By: Mary Fran Bontempo
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Which I desperately need, as I am probably driving to the gynecologist. Or the dentist, or the ophthalmologist or my primary doctor.
Fall is my maintenance season, the time I schedule my annual inspections, much like I do with my car, but a lot more complicated.
For one thing, this is no one-stop lube job. Maintaining this crumbling machine involves multiple service technicians, also known as really expensive doctors, who, after they’re done giving me the once-over, frequently send me off with a slip of paper that will involve more waiting rooms, more paper gowns, more time huffing at my watch and more money.
Just this morning, I sat shivering in my gynecologist’s office wrapped in paper (and for god’s sake, will someone please turn on the heat? I’m wearing paper!) waiting for that most humiliating of all female examinations. After a catch-up conversation about kids and families (my mother used to work for my doctor–very weird), we chatted about his practice’s move to electronic medical records and other inane subjects as he did what he had to do. (For the record, there are no stranger conversations than those you’ll have lying on one of those tables trying not to think about what’s going on.)
Tomorrow, lucky me, I’ll drive to a testing center for my mammogram, quite possibly the only thing worse than the gynecologist. Last week, it was the ophthalmologist, considerably less embarrassing, but still an unwelcome addition to my calendar. Next week it’s the primary doctor, two weeks from now it’s the dentist and this year, I’ve added the grand prize, a colonoscopy, which I haven’t scheduled yet, but will probably try and fit in before the holidays as an early Christmas present to myself.
The good news is that I’m healthy. The bad news is that if it’s this much work when I’m healthy, what happens when I get older and stuff starts to disintegrate? Isn’t there a way we could do this like a car inspection and check ourselves into a garage for humans once a year? We’d get dropped off early in the morning, then go from service bay to service bay, have our tires rotated, get scoped and scrubbed and be ready for pick-up, all shiny and new (looking) by five.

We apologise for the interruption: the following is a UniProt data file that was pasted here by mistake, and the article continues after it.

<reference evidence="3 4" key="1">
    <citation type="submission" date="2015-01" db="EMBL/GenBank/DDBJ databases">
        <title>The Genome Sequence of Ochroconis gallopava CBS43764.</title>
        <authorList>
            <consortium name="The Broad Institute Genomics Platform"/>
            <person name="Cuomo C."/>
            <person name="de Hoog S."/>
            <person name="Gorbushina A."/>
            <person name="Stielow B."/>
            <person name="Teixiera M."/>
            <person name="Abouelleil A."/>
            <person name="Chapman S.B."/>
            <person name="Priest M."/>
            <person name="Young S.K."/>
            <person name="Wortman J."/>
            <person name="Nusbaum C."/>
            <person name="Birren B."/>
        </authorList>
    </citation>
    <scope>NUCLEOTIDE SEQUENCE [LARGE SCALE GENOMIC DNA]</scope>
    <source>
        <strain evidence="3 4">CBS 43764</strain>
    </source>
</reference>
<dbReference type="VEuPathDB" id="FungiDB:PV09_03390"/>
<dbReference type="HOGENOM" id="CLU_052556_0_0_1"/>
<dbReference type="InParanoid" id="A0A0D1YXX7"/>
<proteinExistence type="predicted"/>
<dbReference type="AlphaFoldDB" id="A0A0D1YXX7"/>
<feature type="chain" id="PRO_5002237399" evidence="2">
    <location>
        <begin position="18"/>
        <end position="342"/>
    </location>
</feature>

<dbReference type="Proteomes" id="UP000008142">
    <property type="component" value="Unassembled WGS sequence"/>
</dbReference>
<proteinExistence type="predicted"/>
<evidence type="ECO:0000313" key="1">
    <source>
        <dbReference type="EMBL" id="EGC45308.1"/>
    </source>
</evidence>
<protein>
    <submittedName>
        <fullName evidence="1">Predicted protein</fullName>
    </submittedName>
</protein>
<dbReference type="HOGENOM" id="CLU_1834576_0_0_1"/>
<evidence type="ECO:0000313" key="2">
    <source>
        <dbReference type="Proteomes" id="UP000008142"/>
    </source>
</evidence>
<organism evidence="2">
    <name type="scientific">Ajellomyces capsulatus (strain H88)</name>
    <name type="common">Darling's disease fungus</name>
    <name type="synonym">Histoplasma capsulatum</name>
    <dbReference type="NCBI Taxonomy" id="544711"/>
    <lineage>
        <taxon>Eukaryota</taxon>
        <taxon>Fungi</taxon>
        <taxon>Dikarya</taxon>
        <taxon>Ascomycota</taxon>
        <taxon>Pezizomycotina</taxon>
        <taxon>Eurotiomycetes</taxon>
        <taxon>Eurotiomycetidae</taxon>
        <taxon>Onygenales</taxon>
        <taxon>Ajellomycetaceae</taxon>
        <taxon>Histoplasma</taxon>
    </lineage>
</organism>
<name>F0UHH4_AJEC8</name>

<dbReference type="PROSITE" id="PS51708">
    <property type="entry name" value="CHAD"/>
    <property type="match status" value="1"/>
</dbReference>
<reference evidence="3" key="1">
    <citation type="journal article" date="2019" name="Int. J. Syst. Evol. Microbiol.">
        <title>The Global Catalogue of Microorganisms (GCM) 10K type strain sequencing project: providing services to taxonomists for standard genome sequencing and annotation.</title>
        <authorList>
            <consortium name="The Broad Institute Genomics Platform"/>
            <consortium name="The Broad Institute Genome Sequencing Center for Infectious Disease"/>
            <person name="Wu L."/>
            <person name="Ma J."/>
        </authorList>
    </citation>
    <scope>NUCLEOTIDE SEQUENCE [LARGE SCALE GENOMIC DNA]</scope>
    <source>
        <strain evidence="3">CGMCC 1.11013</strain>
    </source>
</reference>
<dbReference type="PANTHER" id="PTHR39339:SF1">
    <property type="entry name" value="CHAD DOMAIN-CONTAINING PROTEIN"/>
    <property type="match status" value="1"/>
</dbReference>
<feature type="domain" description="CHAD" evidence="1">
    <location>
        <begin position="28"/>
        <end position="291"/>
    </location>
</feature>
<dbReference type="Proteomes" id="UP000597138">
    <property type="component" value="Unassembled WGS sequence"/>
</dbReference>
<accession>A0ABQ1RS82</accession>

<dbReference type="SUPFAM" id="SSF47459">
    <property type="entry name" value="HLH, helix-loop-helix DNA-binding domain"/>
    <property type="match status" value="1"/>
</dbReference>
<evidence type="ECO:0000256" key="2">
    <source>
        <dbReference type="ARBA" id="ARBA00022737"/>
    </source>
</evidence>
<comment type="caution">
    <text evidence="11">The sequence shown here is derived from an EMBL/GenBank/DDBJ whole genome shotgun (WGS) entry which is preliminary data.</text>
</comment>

No more scheduling multiple appointments weeks in advance. No more waiting in the big room then waiting more in the little one. Blood work, mammograms, pee-pee tests all done in one place at one time. Oh, and let’s invent a human version of those diagnostic computers they use on cars so you get results immediately and don’t have to hold your breath for two weeks waiting for that damn letter telling you your boobs are fine, see you next year! We could even get a sticker slapped on our backs certifying that we’ve passed inspection and marked with the month we’re due for our annual maintenance the next year.
Of course, I could stagger the appointments throughout the year or do everything in the winter, when I’m already miserable. But the thought of dealing with this nonsense all year long or having to reschedule already dreaded appointments due to snow makes me cringe.
So I’ll make the rounds to be sure my parts are in working order and pray that the pretty leaves last for a while to offer a pleasant distraction. At least until my colonoscopy.
What’s your take on never-ending doctor visits? Click “comments” below and share!